Nature vs Nurture in Animal Behavior

The difference between nature and nurture is an age-old scientific debate dealing with animals. Have you ever had a dog or cat, or even looked at someone else’s dog or cat and wondered is that animal that way naturally or are they trained? You are thinking about the nurture vs. nature debate. The truth about the whole thing is unless you are with an animal from their birth until the point of wondering it can be very hard to tell. When you know a little bit about nurturing and nature you can join in on the debate.

Nature can be thought of as the temperament and/or personality that your animal was born with. Some animals have naturally good temperaments. This means you might have an animal that you have never had to train. He just has always done the right thing to be happy, be friendly, love you etc. There are dogs that from birth you can see that they just seem to do bad things like bite, bark too much, or chew or scratch your couch constantly. My point is that your animal was born with a certain personality or habits that they will naturally do. Some good, some bad. Through training and observation we should always praise the good behaviors and non violently prohibit the bad behaviors.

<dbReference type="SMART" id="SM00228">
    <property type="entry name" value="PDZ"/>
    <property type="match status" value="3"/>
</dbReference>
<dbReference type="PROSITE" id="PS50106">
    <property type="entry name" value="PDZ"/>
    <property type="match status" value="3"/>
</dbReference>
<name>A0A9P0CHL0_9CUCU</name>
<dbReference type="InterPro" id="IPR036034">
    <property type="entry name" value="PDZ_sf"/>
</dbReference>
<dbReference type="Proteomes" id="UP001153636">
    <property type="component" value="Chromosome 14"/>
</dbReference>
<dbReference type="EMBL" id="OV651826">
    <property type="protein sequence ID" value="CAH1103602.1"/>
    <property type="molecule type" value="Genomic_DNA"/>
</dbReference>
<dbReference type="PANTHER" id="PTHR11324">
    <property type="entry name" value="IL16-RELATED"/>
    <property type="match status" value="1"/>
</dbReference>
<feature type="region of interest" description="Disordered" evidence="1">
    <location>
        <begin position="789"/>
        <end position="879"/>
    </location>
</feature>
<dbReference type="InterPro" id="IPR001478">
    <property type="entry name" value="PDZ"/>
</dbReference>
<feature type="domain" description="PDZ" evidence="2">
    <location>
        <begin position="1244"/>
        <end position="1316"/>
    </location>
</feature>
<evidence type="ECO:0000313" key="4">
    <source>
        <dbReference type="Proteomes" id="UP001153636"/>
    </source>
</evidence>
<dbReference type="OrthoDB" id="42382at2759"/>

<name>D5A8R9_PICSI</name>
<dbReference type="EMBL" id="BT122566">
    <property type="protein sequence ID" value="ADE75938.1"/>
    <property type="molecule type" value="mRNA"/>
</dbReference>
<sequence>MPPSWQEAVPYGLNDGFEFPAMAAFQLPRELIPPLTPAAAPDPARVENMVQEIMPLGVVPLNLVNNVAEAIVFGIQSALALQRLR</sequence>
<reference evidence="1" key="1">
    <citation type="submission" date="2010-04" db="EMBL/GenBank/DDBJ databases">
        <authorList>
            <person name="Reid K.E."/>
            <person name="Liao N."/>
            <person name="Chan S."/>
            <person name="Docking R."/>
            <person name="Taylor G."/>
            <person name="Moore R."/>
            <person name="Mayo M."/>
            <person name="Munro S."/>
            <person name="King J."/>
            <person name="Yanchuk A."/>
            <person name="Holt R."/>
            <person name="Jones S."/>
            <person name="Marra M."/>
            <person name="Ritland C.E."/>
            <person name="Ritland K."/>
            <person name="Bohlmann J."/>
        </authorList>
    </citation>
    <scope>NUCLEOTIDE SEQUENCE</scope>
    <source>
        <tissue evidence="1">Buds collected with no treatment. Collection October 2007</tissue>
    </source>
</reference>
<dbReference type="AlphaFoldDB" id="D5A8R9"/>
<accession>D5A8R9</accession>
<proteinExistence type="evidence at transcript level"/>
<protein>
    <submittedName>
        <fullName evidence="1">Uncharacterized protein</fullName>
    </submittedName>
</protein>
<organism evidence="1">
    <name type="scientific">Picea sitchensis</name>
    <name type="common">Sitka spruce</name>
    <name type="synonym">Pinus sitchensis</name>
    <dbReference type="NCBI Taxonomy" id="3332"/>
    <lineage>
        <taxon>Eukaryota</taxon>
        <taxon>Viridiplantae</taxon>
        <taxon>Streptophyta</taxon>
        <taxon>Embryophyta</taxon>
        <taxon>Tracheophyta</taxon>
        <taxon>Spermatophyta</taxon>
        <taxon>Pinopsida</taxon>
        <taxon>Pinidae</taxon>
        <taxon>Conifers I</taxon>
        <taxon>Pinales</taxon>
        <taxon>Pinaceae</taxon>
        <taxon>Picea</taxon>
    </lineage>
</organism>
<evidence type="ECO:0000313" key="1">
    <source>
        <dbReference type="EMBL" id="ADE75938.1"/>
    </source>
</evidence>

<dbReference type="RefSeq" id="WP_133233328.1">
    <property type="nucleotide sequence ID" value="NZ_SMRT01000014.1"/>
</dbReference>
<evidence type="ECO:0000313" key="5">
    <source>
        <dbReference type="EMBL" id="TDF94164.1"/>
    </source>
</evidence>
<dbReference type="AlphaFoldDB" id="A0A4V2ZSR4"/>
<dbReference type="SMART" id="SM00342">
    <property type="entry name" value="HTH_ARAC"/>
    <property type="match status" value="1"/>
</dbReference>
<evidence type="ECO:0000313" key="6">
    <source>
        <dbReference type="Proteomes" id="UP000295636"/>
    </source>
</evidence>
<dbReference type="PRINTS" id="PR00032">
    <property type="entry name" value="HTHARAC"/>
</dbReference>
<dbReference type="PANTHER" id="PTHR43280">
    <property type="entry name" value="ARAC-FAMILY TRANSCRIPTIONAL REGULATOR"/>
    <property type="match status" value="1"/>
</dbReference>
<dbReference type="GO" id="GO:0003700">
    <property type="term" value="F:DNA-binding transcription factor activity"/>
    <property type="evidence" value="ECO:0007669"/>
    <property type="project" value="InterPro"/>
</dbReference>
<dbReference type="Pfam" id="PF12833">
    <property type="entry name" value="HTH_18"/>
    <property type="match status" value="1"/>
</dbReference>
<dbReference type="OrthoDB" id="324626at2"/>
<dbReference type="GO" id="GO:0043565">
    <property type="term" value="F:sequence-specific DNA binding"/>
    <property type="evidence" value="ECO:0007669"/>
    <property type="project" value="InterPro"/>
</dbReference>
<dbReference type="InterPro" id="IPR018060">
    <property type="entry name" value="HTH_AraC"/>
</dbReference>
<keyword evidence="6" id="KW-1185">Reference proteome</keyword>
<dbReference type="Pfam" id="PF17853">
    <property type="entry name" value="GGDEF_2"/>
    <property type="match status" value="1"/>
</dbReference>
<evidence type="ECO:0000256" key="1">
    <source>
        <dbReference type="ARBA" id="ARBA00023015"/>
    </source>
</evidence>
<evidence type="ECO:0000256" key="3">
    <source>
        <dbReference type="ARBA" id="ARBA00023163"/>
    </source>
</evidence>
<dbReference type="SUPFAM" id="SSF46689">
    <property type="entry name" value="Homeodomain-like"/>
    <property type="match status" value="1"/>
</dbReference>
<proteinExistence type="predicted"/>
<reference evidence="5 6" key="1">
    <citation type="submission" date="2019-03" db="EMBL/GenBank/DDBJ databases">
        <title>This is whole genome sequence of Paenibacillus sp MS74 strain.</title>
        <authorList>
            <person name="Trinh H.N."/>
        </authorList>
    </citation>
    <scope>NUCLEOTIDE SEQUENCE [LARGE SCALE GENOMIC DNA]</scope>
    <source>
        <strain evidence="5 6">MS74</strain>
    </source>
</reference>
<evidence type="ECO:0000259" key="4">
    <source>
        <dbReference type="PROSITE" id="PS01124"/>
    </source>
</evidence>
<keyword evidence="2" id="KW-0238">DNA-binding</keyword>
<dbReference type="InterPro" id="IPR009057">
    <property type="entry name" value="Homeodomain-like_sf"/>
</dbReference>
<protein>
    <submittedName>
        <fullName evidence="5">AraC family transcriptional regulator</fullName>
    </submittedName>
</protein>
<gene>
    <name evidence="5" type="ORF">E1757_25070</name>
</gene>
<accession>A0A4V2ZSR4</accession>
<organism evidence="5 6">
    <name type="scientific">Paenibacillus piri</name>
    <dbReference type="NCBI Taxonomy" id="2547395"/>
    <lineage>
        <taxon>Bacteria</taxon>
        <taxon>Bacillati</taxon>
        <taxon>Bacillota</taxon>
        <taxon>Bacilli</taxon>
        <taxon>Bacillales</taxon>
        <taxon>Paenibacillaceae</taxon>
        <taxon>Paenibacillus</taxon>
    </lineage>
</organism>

Nurture can be considered good and bad behaviors that an animal displays based on things that have happened to him from the outside world. If a dog is kicked constantly, he is not going to like that and in turn will become aggressive. He naturally wasn’t aggressive but someone nurtured him into doing that. Same with a dog that follows a command to sit. He is constantly given treats and positive reinforcement for sitting on command. The person has nurtured the sitting behavior with the treats. The dog, naturally, did not sit before.

So you see, animals are born with personalities and behaviors. As owners, we can either enhance our animal’s life by nurturing them positively. I have personally seen a woman who took an aggressive pit bull and turned it into a lovable sweetheart by feeding him well, walking him regularly, and treating as good as a lap dog. Now, the aggressiveness by nature is still there, but the aggression is lying dormant because of the woman’s good nurturing. The best thing we can do for our animals is work with them. Find out what their nature is and positively change the bad behavior and praise the good ones.